Ten years ago, it was unlikely that anyone would have imagined that within a decade, the Nevada Legislature would give fair and respectful hearings to gun control, marriage equality, marijuana, treating mining equally in tax law, and a number of other issues—much less actually enact them.
But that’s what happened this year.
“I thought it was fantastic, because we didn’t raise taxes but we did amazing, progressive legislation, things that I’ve been looking for all my career,” said Clark County Sen. Richard “Tick” Segerblom.
Segerblom himself was one of the 2013 legislative session’s prime movers, succeeding in advancing two constitutional amendments—one to repeal the tax cap enjoyed by the mining industry, the other to repeal the ban on marriage equality. The mining tax amendment will appear on the ballot in 2014, marriage amendment in 2016 if it is approved by a second legislature. An expected U.S. Supreme Court ruling on the issue this week could be a factor, but would not necessarily stop repeal from going forward.
In earlier legislatures, Segerblom said, “We could not even get a hearing on medical marijuana. We could not get a hearing on marriage equality. We were told by [legislative leaders] that they were too controversial. That happened on gun control. This time we have the hearings, we passed them, the governor vetoed in some cases, but it was unbelievable.”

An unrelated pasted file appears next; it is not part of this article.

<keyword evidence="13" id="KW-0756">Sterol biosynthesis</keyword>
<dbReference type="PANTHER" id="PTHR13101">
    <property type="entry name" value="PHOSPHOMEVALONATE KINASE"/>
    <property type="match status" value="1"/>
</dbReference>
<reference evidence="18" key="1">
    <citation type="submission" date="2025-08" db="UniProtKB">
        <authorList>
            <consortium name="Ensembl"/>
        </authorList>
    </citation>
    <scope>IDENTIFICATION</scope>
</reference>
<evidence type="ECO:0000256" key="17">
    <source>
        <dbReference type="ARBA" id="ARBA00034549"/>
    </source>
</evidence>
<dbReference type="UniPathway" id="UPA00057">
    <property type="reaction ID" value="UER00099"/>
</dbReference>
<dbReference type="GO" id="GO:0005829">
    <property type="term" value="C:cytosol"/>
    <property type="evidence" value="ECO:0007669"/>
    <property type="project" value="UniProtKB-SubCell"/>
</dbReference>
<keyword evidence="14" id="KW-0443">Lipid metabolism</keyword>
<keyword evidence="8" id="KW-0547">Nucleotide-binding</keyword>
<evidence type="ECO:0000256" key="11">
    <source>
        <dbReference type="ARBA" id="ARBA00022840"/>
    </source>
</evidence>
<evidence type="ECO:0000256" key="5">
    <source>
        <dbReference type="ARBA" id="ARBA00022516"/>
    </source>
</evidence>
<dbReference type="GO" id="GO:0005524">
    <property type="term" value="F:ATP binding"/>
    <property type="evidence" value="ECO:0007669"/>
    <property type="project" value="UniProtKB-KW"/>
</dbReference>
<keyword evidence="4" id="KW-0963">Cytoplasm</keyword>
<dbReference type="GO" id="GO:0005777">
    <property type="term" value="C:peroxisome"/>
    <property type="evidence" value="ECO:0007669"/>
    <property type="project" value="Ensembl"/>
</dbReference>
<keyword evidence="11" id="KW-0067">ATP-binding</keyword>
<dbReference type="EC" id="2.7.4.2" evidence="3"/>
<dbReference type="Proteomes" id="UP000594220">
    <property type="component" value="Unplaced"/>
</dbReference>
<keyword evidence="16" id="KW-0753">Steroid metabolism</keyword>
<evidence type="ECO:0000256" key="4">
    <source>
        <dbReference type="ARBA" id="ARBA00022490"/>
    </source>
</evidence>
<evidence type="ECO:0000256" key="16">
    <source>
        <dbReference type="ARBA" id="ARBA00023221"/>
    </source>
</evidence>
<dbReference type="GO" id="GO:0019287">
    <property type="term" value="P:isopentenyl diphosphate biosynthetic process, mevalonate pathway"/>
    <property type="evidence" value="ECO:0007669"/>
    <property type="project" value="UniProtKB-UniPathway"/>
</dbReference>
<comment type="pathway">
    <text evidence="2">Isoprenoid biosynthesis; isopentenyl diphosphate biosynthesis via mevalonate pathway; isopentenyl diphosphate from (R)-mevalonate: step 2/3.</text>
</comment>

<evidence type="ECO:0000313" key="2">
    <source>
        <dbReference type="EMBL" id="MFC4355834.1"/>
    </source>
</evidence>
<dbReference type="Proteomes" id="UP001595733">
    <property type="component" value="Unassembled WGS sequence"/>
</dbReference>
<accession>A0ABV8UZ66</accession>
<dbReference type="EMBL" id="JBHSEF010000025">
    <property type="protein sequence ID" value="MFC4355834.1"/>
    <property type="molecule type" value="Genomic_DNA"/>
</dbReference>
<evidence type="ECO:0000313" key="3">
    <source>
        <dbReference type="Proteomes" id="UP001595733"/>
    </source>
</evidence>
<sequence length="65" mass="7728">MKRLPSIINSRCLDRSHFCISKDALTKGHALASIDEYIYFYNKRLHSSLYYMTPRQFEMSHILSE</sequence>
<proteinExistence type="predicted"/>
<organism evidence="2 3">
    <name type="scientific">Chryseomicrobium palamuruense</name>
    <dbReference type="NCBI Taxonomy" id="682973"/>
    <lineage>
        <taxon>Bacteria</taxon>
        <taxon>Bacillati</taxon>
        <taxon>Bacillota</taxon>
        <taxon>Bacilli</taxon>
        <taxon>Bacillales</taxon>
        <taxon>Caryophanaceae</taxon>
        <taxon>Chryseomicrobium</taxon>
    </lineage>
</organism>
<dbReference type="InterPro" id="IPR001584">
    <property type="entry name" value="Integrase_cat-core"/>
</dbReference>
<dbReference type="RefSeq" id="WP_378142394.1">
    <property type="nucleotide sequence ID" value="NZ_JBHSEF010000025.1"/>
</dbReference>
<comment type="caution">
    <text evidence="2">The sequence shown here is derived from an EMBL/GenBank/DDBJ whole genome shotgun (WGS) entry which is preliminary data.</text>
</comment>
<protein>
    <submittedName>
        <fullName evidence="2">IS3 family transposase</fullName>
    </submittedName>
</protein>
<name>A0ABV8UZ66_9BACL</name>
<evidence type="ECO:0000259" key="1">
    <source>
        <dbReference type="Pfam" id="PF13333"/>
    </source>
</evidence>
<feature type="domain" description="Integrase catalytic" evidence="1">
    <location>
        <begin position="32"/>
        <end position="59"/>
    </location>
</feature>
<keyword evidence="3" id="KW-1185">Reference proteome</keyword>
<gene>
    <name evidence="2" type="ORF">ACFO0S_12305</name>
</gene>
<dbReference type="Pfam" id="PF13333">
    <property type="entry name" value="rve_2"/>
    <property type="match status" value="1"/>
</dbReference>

Segerblom argues that the demographic changes that have given Democrats greater strength in the legislature show no sign of abating.
“If you look at the demographics, Hispanics and Asians, those are very young populations. By the end of this decade, we’re going to have majorities in both houses. I do think we will have a Democratic governor.”
He said, “We’re going to be like California,” in the sense that the party will have supermajorities in both houses of the legislature.
He said the only thing that keeps the Democrats from being competitive in the next governor’s race against incumbent Republican Brian Sandoval is money. Sandoval has already piled up a huge campaign treasury. If the Democrats had the money to draw a contrast on issues, Segerblom said, a Democratic candidate for governor could show the public that Sandoval is out of step with the populace. That would make the Republican vulnerable, Segerblom believes.
“I do, because I don’t think he’s going to be able to support SJR [Senate Joint Resolution] 15, which is a big issue in Nevada. He’s wrong on gun control. He’s sat on his hands on education.”
SJR 15 is the amendment repealing favored tax treatment of mining.
Segerblom said the public doesn’t know Sandoval’s “view of the world and Nevada,” but could be informed “if we could compete financially.”
Why can’t they?
“Because in a gubernatorial election, turnout is just so far down the powers-that-be realize he has a lock.” That prevents big donors from investing in what they assume is a losing Democrat, Segerblom suggested.
The water’s edge
But if this legislature was progressive on social and cultural issues, there was a threshold beyond which the lawmakers would not go—an economic threshold. And that did not show much progressive. The lawmakers did little that might upset the business community—particularly big business—and a great deal to please it. Regulation of NV Energy was reduced. Hollywood got a tax break. Big casinos got help against little casinos.